Pay-As-You-Go is increasingly being used as a mechanism for financing the purchase of small-scale RE technologies in West Africa, as well as facilitating payment for ongoing energy service by an energy producer or utility in ECOWAS developing countries. In Senegal, some pioneer projects have started offering consumers the ability to pre-pay for their energy, mitigating one of the main obstacles in providing solar technology to people from rural areas: their inability to meet stand-alone product costs, or to pay for service on an ongoing basis from either products or larger network-based solutions such as mini-grids.
Through the regional componentes of the IRENA & ECOWAS Renewable Energy Entrepeneurship Support Facility, pioneer experiences have set-up in Senegal to increase the access to electricity for the people in rural areas.
One project is Toba Solar Rama. Since 2015, this company has been implementing a PAYG solar project in Senegal. The company provides about 500 low-income rural families with lighting, mobile phones charger facility and solar TV. When the customers pay off their solar system, they become owner and the system is unlocked forever. The project plans to expand its activities in other regions in Senegal and neighbor areas, and it seeks to create PAYG Franchisees among Rural Entrepreneurs in order to provide energy service to 8000 customers in 2 years.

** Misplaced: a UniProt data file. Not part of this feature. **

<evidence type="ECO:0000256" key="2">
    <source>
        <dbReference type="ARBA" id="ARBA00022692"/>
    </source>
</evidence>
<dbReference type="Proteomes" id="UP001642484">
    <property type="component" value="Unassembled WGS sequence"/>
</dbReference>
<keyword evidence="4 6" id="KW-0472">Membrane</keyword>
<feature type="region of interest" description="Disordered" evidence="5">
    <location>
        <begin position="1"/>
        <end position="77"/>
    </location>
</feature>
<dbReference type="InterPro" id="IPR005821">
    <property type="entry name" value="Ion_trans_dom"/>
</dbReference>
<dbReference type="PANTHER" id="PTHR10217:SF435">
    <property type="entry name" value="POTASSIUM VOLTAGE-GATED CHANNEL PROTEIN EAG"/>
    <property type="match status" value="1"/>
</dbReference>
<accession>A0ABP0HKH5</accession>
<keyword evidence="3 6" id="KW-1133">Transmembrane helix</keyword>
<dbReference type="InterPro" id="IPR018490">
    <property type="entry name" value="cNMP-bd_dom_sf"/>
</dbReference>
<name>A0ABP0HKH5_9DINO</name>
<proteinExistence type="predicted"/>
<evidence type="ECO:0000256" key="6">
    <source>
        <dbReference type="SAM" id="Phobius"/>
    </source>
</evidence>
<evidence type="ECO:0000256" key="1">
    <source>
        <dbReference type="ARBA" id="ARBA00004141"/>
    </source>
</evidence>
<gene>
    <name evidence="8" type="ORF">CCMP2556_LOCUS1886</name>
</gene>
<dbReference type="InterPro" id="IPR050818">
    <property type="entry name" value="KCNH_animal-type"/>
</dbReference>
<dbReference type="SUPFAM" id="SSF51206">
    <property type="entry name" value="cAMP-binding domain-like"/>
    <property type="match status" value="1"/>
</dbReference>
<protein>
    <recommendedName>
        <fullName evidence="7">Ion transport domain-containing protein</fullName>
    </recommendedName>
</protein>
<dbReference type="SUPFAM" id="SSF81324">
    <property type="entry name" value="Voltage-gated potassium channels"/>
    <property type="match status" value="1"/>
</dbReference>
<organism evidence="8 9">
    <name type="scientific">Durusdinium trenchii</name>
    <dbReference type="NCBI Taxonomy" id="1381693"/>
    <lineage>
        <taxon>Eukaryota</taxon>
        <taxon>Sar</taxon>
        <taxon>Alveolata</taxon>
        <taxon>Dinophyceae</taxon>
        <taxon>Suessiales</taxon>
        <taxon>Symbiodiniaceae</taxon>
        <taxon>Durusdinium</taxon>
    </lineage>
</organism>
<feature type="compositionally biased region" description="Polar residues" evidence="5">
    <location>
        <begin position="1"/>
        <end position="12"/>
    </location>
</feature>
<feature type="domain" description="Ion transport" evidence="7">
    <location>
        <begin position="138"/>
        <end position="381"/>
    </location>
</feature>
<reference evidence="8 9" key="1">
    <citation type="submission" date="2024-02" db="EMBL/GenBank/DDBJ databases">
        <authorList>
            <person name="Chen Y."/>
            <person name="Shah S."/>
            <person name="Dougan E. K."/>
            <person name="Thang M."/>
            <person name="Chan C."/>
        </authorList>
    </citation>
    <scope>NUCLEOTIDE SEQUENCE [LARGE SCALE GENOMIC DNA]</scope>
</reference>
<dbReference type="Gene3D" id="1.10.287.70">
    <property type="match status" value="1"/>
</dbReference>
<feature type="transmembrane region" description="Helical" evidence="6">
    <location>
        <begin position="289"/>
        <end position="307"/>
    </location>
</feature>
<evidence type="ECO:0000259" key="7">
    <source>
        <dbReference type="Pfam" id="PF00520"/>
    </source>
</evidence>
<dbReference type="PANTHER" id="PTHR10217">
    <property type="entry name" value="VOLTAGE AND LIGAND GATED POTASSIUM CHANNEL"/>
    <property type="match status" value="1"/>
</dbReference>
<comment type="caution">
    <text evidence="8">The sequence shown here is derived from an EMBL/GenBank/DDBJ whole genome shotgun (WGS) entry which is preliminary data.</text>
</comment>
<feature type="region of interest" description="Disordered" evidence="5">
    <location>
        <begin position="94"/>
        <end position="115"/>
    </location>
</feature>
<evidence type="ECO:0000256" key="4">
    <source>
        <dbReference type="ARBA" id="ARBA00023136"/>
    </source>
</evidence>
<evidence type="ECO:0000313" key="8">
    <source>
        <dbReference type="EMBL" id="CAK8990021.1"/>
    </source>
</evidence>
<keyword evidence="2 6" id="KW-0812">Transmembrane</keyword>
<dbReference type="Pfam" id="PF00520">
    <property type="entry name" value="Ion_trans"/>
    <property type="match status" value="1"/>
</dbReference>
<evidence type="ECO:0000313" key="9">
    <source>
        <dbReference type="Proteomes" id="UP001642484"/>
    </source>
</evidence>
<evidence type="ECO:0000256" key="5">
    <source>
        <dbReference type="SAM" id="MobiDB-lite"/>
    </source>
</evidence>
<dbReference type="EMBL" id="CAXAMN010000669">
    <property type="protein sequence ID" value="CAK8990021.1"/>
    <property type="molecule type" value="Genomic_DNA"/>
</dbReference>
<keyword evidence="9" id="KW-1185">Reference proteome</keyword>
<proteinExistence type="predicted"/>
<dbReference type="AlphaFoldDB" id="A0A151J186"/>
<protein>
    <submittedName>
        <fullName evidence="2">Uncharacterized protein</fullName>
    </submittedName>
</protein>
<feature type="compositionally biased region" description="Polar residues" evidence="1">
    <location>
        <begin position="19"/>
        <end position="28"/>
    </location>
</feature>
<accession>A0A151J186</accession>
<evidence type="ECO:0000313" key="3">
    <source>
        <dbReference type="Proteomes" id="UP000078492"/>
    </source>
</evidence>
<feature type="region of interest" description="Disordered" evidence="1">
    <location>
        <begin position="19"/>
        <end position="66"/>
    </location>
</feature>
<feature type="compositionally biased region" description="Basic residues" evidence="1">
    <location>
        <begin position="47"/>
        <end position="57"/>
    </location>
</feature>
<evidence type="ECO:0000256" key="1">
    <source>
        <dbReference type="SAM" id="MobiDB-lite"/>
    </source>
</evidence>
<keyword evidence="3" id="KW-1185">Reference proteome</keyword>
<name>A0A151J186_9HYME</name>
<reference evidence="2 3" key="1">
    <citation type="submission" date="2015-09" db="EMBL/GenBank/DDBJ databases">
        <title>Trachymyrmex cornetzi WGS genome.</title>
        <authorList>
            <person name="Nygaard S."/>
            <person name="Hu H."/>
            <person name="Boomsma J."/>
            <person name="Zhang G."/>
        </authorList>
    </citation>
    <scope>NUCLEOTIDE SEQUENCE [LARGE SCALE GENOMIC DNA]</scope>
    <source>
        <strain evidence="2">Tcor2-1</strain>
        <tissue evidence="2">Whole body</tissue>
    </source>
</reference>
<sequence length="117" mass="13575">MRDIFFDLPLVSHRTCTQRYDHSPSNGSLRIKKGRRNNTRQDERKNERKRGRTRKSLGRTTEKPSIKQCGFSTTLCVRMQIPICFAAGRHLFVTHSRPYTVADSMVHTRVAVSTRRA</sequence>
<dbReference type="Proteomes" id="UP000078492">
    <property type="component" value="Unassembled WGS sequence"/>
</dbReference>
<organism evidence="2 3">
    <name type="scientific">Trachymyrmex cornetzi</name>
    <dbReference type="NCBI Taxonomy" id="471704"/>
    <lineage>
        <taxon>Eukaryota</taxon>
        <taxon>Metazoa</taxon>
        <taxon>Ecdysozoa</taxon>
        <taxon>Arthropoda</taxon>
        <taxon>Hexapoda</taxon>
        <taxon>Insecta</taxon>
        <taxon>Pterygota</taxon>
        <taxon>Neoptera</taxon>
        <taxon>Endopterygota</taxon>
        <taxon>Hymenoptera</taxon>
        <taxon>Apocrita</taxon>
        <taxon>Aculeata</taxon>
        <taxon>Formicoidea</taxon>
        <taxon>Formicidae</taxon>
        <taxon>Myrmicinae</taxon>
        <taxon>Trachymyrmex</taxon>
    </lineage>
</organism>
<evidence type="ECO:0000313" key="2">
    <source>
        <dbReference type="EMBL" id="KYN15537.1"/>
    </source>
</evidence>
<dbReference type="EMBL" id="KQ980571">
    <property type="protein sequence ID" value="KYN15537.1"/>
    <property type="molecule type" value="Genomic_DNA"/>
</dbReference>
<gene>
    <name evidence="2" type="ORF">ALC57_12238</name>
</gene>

These promoters are facing some challenges that include:
- Training needs on franchising models
- Training needs for operations manager and agents
- How to properly analyze impact statistics and data for their portfolio
- How to track funders using different avenues and techniques
- Training needs on strategies and deliveries required to negotiate a loan (equity, debt, grants, etc)
Sosai Renewable Energies represents one more example in the ECOWAS region. It is a Registered Private Limited Liability Company operating in Nigeria since 2010, when the project was set-up to help facing Nigeria's energy poverty. Indeed. the country experiences a remarkable paradox: the abundance of energy resources and widespread energy poverty, situation in which 40% of the population has access to the country's grid electricity and 60% connected to the grid have about 70% power outage. Thanks to the activities carried out by the IRENA & ECOWAS RE Entrepeneurship Support Facility, the project gained the necessary knowledge and capacities to start installing Solar Kiosks to serve as Independent Electrical Contractors (IEC's) and being capable to install a set of mini grids.